In this post we are going to take a look at 10 chicken breeds that you can rear for meat on your farm, small holding or even in your garden.
The Cornish Cross was developed by crossing Cornish and Plymouth White chickens. When you buy your chicken meat from retailers, it is likely to have come from Cornish Crosses. It is one of the most popular broiler chickens and they are favoured for many reasons, including their large size, rapid growth and flavoursome meat. You can expect the chicks to be slaughter-ready in 4-6 weeks. If you do decide to rear these chickens, keep in mind they require hefty feeding to sustain their large bodies and because they are a mixed breed, they cannot reproduce on the farm and new chicks will need to be purchased every year.
With the word ‘giant’ in their name, it is not surprising that these birds are one of the largest of all chickens and will therefore provide a grower with a fleshy, substantial carcass. This is the breed to consider if you are planning on small-scale, backyard rearing. While they are slow to mature, the docile nature and egg-laying capabilities of the hens makes them great backyard chickens. The Jersey Giants are also less sensitive to diseases compared to other breeds, like the Cornish Crosses.
If you are looking for a dual-purpose chicken that will provide you with eggs and meat, then Delaware chickens may be the breed for you. These chickens are a cross between New Hampshires and Barred Plymouth Rocks. The resulting Delawares are profuse egg-layers, with the added benefits of large bodies and tasty meat. These chickens also mature quickly and are fully grown within 12 weeks of hatching.
The New Hampshire chickens are another breed that offer the added benefit of egg-laying in addition to large, meaty bodies. Used to breed the aforementioned Delaware chickens, the chickens are harvest-ready in as little as 10 weeks after hatching. The hens are also excellent mothers, so you can potentially hatch your own chicks as well. This breed is further benefited by their hardiness and ability to withstand adverse environmental conditions.
If you find yourself wanting to rear chickens in France, then you may want to consider the Bresse. This French breed can only be classified as Bresse if they are reared in that country. Whilst this breed is very rare, it is renowned for its delicious and flavoursome meat. The Bresse chickens standout in a crowd, with their white feathers being starkly contrasted by their blue feet. This breed is relatively easy to raise and they have a docile nature. As purebreds, growers can even try their hands ate hatching and rearing their own chicks.
The Orpington chickens have broad bodies which provide growers with well-sized carcasses. Because they are relatively slow to mature and have a docile nature, these chickens are most-suited to small-holdings and backyard operations. Orpington chickens are good foragers and don’t need to be fed with expensive, high-protein feed. The hens offer the added benefit of being prolific egg layers. They are also good mothers so growers can try to hatch their own chicks as well.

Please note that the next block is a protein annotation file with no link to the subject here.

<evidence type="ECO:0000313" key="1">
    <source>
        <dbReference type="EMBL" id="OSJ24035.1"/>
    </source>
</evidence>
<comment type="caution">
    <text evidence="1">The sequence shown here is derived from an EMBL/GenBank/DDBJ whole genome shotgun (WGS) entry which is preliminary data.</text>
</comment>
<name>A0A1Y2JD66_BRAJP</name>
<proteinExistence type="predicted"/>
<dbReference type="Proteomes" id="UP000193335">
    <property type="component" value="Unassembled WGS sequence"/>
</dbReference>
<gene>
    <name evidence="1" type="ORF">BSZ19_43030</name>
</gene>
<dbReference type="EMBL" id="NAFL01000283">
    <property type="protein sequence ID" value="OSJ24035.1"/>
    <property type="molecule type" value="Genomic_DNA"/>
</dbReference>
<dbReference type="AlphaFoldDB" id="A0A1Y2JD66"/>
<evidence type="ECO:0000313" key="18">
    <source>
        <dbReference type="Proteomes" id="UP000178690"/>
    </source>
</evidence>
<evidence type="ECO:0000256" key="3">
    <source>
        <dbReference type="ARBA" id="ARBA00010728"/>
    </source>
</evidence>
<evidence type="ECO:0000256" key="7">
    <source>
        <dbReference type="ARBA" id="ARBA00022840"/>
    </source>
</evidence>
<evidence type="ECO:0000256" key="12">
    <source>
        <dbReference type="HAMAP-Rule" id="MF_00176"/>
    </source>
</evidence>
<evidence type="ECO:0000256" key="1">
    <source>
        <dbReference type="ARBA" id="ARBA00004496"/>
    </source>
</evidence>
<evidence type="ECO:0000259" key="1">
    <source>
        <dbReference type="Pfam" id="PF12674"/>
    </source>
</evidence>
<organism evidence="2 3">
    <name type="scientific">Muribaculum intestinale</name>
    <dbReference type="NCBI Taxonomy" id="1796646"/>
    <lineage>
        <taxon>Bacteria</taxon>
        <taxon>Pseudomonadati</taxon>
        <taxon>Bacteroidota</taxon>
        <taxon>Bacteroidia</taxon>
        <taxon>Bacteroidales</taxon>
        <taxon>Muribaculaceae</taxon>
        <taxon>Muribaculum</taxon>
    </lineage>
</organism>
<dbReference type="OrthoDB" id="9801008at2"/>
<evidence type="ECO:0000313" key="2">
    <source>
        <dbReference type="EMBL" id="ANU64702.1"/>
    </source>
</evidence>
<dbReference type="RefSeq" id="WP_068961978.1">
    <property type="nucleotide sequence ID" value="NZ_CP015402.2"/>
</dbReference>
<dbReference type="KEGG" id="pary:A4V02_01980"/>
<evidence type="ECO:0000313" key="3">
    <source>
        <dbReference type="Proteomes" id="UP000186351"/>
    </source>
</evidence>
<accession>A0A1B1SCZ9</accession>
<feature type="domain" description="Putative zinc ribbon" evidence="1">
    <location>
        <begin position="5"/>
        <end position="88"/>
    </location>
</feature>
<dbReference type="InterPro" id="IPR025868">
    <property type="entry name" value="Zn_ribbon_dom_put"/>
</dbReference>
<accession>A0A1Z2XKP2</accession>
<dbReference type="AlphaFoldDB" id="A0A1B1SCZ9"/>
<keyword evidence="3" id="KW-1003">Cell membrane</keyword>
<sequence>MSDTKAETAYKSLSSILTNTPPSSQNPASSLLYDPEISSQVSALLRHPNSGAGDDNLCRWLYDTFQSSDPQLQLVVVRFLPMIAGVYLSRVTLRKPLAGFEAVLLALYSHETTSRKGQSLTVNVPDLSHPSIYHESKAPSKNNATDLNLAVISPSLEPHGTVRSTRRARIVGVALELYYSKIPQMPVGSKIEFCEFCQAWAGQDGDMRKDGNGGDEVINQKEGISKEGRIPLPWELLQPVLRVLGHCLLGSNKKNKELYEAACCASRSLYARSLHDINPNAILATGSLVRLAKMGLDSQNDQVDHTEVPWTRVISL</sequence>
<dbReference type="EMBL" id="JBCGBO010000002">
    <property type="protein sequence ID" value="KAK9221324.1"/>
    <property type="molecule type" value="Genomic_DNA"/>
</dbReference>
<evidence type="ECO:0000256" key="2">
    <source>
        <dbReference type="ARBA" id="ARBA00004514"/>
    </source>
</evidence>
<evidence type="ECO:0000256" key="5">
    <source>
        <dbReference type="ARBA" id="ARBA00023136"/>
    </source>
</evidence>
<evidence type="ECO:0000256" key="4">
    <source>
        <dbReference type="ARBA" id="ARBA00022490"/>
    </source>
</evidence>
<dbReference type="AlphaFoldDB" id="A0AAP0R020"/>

These chickens were developed in Canada, so it is no wonder that they are one of the most cold-tolerant breeds available. The chicks mature relatively quickly, within 11-16 weeks of hatching. Until they become harvest ready, they can also supply a farmer with a steady supply of eggs as an added bonus. If you are looking for a chicken breed that is suited to free range conditions, then the foraging capabilities of the Chantecler could make it the breed for you.
This breed is a great choice for organic farmers looking to raise chickens on pesticide-free pastures. The chicks are harvest-ready 9 weeks after hatching, making them one of the fastest-maturing breeds. Freedom Rangers are resourceful and resilient, surviving pests and diseases far better than their Cornish Cross counterparts. Whilst the meat of these chickens is tasty and flavoursome, their bodies are on the smaller side and the carcasses will not be as large as some of the other breeds on this list.
Just like the Chantecler chickens, Buckeyes are suited to colder climates and can endure very cool temperatures. In addition to this, these chickens are not sensitive to many diseases and can easily adapt to most environments. Buckeye chickens are more suited to backyard rearing. Their slow maturity, taking up to 21 weeks after hatching, does not endear them to commercial farmers. However, if you do decide to rear this breed, not only will they provide you with high quality meat, but a decent amount of eggs as well.
By hearing the name alone, you would be forgiven to think this breed are a cross between turkeys and chickens. However, this is not the case. Turkens are easily spotted by their featherless necks. They tolerate cold environments just as well as they do warmer ones and can therefore adapt to most conditions. They achieve this by converting feed to body weight quickly. This characteristic provides growers with ample meat, and they will be further benefited by the egg-laying capabilities of the Turkens.
Check out this post for 10 chickens you can use for egg laying!